When Hollywood remakes a critically adored foreign film, the fear is usually that the new version will deface the original like a kid with a set of Koki pens let loose on the Mona Lisa. Let Me In, a remake of an artsy Swedish vampire movie, suffers from the opposite problem of treating the original with a little too much reverence.
The film, competently directed by Cloverfield’s Matt Reeves, is based on Let the Right One In, which in turn was an adaptation of a book of the same name by Swedish horror novelist John Ajvide Lindqvist. Though it excises a couple of subplots, changes the names of the characters and transplants the story from Sweden to Los Alamos, New Mexico, it follows the plot of the original film closely.
Let Me In is a genre-twisting coming-of-age drama spliced with horror genre genes. Bullied at school and living through his parents’ painful divorce, 12-year-old Owen turns to his new neighbour Abby for comfort. Though she has the body of a 12-year-old girl, Abby is actually a vampire of unknown age.
Abby relies on an older man to source human blood in the obvious manner — not the blood bank — to keep her alive. Though there are the grisly deaths of any vampire film, Let Me In is far more concerned with the evolving relationship between the two alienated outsiders. Is it a friendship, a romance or a master-servant arrangement? That ambiguity is the key to the film.
Aside from some low-budget special effects, there isn’t much to fault Let Me In on the technical front. Reeves takes many cues from the original in his version of the story and many frames of the two films are near identical. His film is also mostly true to the eerie mood of the original and its emphasis on character over scares.
As drained of colour and hope as Let the Right One In, Let Me In plays out in a bleak, wintery landscape and moves at a glacial pace. When there’s violence, it’s squalid and disturbing. These vampires are not the glittering teen idols of Twilight, but embodiments of the basest and most desperate human desires.
Perhaps the best element of the film is the performances and chemistry of its two young leads, Kodi Smit-McPhee as Owen and Chloe Moretz as Abby. The two actors bring poignancy and maturity to these complex roles — the 14-year-old Moretz especially. Following hard on the heels of her parts in 500 Days of Summer and Kick-ass, the performance is sure to secure her spot as one of Hollywood’s rising stars.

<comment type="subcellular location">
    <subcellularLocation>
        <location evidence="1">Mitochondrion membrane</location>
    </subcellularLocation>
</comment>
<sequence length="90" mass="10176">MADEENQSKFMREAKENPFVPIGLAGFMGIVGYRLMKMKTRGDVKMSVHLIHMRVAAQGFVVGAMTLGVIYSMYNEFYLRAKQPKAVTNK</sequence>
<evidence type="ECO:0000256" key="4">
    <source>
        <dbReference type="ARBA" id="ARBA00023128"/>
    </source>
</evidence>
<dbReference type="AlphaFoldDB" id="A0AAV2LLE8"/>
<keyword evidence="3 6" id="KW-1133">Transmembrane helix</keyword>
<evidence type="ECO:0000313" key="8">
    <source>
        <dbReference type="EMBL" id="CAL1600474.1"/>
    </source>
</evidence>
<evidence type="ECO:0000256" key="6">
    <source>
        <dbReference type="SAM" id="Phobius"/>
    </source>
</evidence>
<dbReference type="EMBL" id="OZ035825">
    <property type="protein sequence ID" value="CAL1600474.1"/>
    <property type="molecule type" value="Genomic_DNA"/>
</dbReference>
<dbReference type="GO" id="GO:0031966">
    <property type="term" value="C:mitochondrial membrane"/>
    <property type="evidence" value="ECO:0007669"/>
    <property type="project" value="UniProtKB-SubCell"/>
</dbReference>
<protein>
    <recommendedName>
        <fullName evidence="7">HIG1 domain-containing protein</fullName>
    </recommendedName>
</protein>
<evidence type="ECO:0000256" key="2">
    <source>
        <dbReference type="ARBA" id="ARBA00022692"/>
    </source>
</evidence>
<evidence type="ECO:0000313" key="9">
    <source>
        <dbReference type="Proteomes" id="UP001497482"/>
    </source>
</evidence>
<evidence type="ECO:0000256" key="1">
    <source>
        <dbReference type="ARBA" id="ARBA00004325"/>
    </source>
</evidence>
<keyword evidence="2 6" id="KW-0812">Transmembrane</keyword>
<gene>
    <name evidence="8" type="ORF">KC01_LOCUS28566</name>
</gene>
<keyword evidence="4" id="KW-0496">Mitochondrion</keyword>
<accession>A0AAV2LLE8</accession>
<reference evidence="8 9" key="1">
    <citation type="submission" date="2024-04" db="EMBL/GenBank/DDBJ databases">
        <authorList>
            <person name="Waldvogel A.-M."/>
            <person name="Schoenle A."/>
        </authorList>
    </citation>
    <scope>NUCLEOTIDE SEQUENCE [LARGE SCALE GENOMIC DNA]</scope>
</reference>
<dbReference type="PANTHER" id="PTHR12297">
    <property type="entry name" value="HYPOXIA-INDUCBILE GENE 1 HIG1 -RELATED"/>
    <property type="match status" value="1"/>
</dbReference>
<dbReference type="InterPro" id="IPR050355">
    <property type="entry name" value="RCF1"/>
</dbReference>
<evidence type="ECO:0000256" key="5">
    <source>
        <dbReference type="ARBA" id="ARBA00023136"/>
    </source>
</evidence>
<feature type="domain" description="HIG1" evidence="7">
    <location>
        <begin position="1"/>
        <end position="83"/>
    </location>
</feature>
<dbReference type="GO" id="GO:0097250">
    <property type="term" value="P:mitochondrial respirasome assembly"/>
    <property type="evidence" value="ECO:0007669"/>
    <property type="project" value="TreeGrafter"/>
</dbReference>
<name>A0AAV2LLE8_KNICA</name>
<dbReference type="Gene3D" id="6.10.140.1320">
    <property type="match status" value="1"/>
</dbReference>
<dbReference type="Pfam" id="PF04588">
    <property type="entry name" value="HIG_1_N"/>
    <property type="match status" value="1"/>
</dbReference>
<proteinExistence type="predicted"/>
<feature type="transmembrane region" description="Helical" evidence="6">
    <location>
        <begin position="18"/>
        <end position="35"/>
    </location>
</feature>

If Let Me In is mostly faithful to the original, should those who can’t be bothered to find the Swedish film or who hate subtitles watch it instead of Let the Right One In? No, because the few changes that it does make to the source material are for the worse.
Let the Right One In has an enigmatic pull because it only hints at some of the darker aspects of the novel, such as the secret of Abby’s gender and the true nature of her relationship with her familiar. Let Me In doesn’t just skirt around these issues, but avoids them completely. It feels less substantial as a result.
Where the characterisations in Let the Right One In are subtle and ambiguous, Let Me In defines good and evil more starkly. With his flat affect and fascination with violence, the original film’s Oskar is nearly as creepy as he is pitiful. Owen is likeable and normal, turning the American film into a more straightforward tale of innocence corrupted.
Let Me In trailer (via YouTube):
Let the Right One in trailer (via YouTube):
Let the Right One In also balanced its sombre tone with a darkly comical subplot about a bunch of neighbourhood drunkards that fall prey one by one to the vampire’s appetite. Without those interludes, Let Me In is relentlessly slow and depressing.
Let Me In doesn’t feel like a cynical cash-in. It is a well-made film that may have something to offer those who haven’t seen Let the Right One In. But much like the American versions of Ringu, Dark Water and La Femme Nikita, it is a pointless remake. After all, why look at a student’s study of an artwork when you can see the original instead? — Lance Harris, TechCentral